If you're using polysorbate 80, you'll want to mix the oil of choice with an equal amount of polysorbate 80 in a small container, then add it to the product at the same time you add your fragrance or essential oils. More about this shortly...

One of the final thoughts should be about how we're going to thicken this recipe. This product will be too thin to use as a body wash - you'll squish your bottle and it'll come out like water - so we have to thicken it. There are many different ways to do this - various gums, gels, and esters - but if we use something like Crothix, we get three great things in one. Crothix will thicken our products and perform as an emollient and increase the mildness of our products. If we use something like glycol distearate, it will do the same thing, but it is a little harder to use as we have to add it to the heated phase and make sure it melts well. There are other thickeners out there, and you'll have to find one in a supplier near you that thickens your product well.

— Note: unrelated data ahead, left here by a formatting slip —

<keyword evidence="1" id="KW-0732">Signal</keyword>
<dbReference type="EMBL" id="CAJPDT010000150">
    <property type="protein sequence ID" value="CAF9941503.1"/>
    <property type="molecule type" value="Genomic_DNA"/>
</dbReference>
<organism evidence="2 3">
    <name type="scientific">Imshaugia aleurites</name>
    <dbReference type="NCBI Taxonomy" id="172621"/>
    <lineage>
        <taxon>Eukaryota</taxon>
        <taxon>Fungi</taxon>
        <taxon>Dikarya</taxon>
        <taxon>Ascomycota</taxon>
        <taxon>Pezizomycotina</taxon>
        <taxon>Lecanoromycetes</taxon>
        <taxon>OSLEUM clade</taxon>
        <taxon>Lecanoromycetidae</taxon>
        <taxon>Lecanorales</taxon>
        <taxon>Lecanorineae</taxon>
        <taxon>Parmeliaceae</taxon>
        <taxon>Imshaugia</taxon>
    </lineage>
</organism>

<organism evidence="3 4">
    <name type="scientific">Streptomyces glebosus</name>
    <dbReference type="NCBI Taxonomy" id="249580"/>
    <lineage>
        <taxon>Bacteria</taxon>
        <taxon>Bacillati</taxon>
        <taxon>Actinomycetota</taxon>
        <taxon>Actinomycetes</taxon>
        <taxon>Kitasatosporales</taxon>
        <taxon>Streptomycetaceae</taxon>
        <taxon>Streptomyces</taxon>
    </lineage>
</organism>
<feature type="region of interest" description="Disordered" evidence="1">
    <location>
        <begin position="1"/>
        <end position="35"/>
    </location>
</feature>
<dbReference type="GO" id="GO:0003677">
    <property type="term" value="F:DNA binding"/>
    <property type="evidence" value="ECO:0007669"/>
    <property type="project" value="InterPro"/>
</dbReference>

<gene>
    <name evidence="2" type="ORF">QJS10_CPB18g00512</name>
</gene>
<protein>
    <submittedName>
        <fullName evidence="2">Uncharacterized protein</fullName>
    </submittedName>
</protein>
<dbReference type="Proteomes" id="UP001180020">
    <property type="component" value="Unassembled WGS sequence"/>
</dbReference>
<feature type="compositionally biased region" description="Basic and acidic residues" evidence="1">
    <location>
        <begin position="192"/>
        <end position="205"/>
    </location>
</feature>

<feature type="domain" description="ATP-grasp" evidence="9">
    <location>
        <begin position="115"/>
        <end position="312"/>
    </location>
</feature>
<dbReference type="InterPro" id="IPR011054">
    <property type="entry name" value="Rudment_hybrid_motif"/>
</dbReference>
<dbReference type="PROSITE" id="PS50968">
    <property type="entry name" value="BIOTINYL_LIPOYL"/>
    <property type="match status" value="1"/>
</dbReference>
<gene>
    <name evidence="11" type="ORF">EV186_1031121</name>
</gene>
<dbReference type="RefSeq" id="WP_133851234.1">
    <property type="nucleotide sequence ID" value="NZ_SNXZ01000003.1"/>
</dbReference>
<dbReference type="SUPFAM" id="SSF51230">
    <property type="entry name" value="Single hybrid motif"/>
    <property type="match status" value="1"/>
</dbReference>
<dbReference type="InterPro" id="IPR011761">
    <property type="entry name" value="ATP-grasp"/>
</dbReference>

If you can't get a thickener you like, I suggest putting any cleansing product into a foamer bottle. Yep, it's a bit of a cheat, but it's better than standing there for three days trying your Crothix at 0.5% at a time and getting annoyed when you're up to 10% and it's still like water! Remember that the fragrance you choose can make a huge difference when you're making surfactant based products, so if you choose a fragrance heavy with vanilla - for instance, Pink Sugar - you're going to end up with a far more watery product than if you choose something with citrus or lavender! (Click here for more on this topic!)